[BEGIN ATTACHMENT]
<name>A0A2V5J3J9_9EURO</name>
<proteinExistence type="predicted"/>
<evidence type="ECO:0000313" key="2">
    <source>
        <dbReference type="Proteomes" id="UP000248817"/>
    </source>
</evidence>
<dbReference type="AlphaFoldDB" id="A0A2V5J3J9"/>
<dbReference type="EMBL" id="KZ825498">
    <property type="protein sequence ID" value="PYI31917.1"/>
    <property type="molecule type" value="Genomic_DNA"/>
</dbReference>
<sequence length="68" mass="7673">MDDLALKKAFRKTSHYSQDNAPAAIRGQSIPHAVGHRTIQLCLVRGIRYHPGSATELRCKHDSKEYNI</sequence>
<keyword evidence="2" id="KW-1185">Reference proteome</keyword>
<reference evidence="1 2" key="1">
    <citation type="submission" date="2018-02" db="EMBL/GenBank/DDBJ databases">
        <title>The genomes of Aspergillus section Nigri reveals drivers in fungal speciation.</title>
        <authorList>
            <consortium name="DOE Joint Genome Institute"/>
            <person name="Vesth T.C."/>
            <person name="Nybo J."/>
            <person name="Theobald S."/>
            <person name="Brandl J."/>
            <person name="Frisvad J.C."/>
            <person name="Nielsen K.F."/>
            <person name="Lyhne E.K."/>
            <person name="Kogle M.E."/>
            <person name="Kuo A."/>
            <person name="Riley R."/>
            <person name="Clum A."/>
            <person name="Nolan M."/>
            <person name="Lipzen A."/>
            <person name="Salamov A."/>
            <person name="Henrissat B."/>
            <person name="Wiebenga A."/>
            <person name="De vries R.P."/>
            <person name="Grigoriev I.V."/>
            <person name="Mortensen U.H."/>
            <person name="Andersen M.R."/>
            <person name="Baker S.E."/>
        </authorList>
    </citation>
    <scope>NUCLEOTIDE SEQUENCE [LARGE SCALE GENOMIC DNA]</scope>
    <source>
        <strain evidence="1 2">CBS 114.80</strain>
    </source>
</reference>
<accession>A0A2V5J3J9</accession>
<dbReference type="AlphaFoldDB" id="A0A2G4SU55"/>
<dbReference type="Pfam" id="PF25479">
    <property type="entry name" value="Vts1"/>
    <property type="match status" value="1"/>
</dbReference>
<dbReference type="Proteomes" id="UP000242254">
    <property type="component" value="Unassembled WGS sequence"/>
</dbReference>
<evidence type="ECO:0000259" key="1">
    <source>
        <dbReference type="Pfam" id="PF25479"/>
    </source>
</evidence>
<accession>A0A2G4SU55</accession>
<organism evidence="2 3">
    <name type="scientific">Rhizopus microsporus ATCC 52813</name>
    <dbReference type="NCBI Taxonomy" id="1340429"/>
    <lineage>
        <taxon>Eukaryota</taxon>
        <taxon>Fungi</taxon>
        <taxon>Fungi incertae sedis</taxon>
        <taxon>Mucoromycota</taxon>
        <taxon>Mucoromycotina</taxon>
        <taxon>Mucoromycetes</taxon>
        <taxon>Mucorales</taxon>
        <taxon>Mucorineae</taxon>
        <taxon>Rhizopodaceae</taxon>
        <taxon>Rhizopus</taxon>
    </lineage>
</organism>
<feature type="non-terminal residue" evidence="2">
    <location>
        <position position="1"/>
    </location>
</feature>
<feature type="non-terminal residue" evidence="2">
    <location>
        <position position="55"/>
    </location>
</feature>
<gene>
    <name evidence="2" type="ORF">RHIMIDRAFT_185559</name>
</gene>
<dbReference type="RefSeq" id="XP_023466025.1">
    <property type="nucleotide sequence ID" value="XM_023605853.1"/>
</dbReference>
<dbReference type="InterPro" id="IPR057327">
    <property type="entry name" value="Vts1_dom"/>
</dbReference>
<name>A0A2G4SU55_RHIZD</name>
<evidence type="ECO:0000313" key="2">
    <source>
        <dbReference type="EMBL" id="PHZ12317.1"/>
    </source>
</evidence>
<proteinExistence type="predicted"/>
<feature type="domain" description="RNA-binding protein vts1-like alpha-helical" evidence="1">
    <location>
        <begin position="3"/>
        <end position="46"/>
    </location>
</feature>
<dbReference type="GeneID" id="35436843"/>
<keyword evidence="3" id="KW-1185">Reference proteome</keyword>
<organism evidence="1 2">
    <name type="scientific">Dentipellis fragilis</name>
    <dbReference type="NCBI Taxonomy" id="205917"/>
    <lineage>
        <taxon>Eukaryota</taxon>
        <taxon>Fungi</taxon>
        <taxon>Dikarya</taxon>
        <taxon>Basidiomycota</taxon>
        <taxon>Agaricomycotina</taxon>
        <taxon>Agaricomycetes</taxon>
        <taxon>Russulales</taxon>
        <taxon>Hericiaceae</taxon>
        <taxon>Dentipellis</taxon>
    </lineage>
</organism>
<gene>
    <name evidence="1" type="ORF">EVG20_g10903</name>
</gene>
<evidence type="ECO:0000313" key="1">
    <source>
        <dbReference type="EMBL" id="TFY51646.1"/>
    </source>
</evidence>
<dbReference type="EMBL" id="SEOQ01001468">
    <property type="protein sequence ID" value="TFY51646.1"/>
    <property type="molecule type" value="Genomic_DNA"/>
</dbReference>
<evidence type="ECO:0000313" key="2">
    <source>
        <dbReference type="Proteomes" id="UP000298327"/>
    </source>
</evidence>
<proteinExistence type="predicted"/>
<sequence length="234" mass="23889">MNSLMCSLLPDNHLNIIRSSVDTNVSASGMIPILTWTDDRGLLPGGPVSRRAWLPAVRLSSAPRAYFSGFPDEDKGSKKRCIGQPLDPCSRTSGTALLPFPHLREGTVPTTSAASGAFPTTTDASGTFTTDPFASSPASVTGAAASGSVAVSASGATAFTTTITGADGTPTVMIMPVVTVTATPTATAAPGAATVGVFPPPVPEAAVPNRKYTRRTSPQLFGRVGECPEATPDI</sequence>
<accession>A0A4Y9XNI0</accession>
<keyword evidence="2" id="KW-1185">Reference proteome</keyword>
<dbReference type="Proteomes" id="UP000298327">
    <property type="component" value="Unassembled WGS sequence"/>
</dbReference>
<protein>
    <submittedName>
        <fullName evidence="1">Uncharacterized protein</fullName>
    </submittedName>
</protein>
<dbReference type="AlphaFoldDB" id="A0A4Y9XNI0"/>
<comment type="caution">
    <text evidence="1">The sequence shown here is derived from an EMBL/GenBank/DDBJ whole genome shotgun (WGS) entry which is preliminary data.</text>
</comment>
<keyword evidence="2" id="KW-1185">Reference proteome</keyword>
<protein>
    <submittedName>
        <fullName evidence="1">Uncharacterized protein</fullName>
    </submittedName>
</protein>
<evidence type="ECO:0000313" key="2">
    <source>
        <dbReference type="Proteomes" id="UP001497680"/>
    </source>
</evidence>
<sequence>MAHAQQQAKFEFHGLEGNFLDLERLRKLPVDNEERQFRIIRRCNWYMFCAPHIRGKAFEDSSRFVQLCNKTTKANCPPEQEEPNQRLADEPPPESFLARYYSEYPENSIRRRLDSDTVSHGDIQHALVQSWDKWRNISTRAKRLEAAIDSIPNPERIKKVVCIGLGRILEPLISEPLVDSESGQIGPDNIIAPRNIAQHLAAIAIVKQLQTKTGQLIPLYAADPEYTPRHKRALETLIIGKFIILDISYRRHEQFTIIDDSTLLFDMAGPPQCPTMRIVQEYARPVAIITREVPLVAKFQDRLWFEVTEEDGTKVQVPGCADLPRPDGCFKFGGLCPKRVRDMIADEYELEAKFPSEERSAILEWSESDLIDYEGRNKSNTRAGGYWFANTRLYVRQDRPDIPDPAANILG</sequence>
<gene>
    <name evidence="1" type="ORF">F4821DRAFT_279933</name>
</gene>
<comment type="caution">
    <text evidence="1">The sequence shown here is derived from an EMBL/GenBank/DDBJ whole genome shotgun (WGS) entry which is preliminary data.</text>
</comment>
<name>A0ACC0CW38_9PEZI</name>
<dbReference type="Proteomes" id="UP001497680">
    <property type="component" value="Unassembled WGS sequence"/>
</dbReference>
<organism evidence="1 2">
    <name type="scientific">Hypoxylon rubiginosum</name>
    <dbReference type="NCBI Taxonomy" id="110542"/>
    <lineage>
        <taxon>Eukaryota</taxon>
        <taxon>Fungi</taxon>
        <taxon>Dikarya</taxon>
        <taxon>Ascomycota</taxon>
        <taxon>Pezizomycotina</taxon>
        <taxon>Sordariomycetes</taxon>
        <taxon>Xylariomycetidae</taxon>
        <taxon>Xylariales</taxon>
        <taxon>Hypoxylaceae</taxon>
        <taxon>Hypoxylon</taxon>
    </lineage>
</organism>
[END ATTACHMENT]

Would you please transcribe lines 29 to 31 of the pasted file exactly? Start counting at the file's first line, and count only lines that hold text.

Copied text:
            <person name="Riley R."/>
            <person name="Clum A."/>
            <person name="Nolan M."/>